The next morning we drove the few miles to Arches National Park which increases the credibility of this adventure as it’s the sixth national park and there hasn’t been a Walmart sighting in weeks; also no RV repair shops as well.

Note the tourist hoards center right


Is this a Hoodoo in Arches or did he make another side trip to Egypt?



I enjoyed this water hole at the end of a 2.5 mile hike.

5/24-7 – Hatch Point Campground, Canyon Rim Area, UT

Sunset at Hatch Point – photo taken from our camp site

We escape the big city (Moab) and head south to Canyon Rim country between Arches and Canyonlands National Parks. This place is a significant upgrade from Slickrock RV Park in Moab…we share this BLM campground with one other camper and our site is perched above and flat wide valley springing to life with wild flowers. A 200-yard walk over the slickrock (why do they call it slickrock, he asks, when it’s medium grained sandstone with a grip like sandpaper? – this is one of his old man rants that fortunately doesn’t offend most people, although it does annoy his camping companions, but that’s another story).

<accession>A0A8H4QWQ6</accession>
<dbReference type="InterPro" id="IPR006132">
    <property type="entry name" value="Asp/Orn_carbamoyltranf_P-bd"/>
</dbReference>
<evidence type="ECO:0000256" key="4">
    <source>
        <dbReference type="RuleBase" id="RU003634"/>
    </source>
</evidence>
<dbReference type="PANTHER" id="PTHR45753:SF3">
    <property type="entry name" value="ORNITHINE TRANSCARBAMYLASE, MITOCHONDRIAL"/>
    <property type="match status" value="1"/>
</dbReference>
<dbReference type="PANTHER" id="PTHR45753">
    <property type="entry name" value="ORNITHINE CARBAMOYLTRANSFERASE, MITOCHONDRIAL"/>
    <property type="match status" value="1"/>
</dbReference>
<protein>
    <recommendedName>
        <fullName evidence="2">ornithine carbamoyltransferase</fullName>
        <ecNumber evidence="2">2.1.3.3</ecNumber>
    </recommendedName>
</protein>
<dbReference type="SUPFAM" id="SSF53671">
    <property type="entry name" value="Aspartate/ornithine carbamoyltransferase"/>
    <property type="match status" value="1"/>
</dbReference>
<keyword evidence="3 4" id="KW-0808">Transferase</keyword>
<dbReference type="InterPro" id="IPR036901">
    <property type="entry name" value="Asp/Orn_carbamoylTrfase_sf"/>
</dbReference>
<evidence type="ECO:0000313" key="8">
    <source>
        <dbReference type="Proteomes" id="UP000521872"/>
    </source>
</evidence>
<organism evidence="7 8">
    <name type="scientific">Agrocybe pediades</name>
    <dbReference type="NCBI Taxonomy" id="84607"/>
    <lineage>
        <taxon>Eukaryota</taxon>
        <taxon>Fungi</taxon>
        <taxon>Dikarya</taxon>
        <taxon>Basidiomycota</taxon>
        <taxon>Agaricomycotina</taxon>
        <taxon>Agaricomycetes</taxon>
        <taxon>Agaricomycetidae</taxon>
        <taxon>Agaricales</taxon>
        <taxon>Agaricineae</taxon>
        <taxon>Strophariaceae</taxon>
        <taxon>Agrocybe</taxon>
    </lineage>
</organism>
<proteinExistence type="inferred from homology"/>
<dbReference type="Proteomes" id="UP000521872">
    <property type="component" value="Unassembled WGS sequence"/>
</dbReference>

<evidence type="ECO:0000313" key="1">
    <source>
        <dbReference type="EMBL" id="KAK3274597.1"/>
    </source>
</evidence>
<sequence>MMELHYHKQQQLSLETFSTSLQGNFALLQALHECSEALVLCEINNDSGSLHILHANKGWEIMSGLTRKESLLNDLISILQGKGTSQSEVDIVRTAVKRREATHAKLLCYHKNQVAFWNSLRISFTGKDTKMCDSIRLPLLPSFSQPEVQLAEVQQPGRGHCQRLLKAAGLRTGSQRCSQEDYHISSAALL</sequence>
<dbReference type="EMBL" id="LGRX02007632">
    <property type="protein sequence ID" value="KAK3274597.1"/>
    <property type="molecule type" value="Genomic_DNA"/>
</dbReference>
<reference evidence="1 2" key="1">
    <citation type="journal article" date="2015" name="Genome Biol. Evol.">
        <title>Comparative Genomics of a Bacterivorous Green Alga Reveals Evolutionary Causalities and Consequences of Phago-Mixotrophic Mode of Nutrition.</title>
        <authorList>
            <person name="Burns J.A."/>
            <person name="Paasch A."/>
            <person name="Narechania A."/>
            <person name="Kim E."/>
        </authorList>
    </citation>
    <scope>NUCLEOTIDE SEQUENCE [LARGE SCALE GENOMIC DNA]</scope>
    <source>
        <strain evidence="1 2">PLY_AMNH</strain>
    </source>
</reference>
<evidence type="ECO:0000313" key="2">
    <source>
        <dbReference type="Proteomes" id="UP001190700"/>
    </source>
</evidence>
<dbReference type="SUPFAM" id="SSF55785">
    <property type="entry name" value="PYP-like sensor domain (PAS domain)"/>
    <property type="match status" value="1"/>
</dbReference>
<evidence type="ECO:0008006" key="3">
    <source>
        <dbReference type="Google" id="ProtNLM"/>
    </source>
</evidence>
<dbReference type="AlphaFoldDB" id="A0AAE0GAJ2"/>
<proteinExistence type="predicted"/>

Out for a walk on the slickrock, it’s actually not slick at all, more like walking on fine grained sandpaper.
Three old men on slickrock – Steve Schultz (to his right) and Rick Thompson (taking the photo) at Hatch Point Campground. Steve and Rick have been camping together in southeast Utah most every year since 1976, now I know why. (note the goofy hats)
He didn’t have a picture of Rick to post so he took this photo of his flip flop next to Rick’s size 13 shoe (we still call him by his college nick name “Large”
I’m getting ready to pee on a 20 million year old petrified tree trunk – bet you can’t do this back in Annapolis, Chessie
Nice anticline in southern Utah
Another Arch in Arches
Springtime in cactus country
A baby rattlesnake, he told me to avoid chasing these things and I will obey him this one time.
Notice the light colored limestone capping the Navajo Formation (once again he may be making this geology stuff up for all I know).
More cactus flowers



Today was a very sad day for me and my friend Ellen as my Uncle Jack suddenly moved on to doggy heaven back in Pennsylvania.